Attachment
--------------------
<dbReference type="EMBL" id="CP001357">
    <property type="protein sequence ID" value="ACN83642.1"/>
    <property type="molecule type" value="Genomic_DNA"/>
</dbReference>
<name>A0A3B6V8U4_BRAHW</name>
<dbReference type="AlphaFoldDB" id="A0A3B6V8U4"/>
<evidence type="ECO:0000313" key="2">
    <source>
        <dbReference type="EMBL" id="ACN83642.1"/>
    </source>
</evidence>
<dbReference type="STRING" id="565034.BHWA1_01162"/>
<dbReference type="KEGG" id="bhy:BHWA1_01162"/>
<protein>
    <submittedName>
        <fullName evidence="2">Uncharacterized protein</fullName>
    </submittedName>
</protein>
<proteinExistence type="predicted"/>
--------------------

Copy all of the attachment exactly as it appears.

<dbReference type="EMBL" id="CP001357">
    <property type="protein sequence ID" value="ACN83642.1"/>
    <property type="molecule type" value="Genomic_DNA"/>
</dbReference>
<name>A0A3B6V8U4_BRAHW</name>
<dbReference type="AlphaFoldDB" id="A0A3B6V8U4"/>
<evidence type="ECO:0000313" key="2">
    <source>
        <dbReference type="EMBL" id="ACN83642.1"/>
    </source>
</evidence>
<dbReference type="STRING" id="565034.BHWA1_01162"/>
<dbReference type="KEGG" id="bhy:BHWA1_01162"/>
<protein>
    <submittedName>
        <fullName evidence="2">Uncharacterized protein</fullName>
    </submittedName>
</protein>
<proteinExistence type="predicted"/>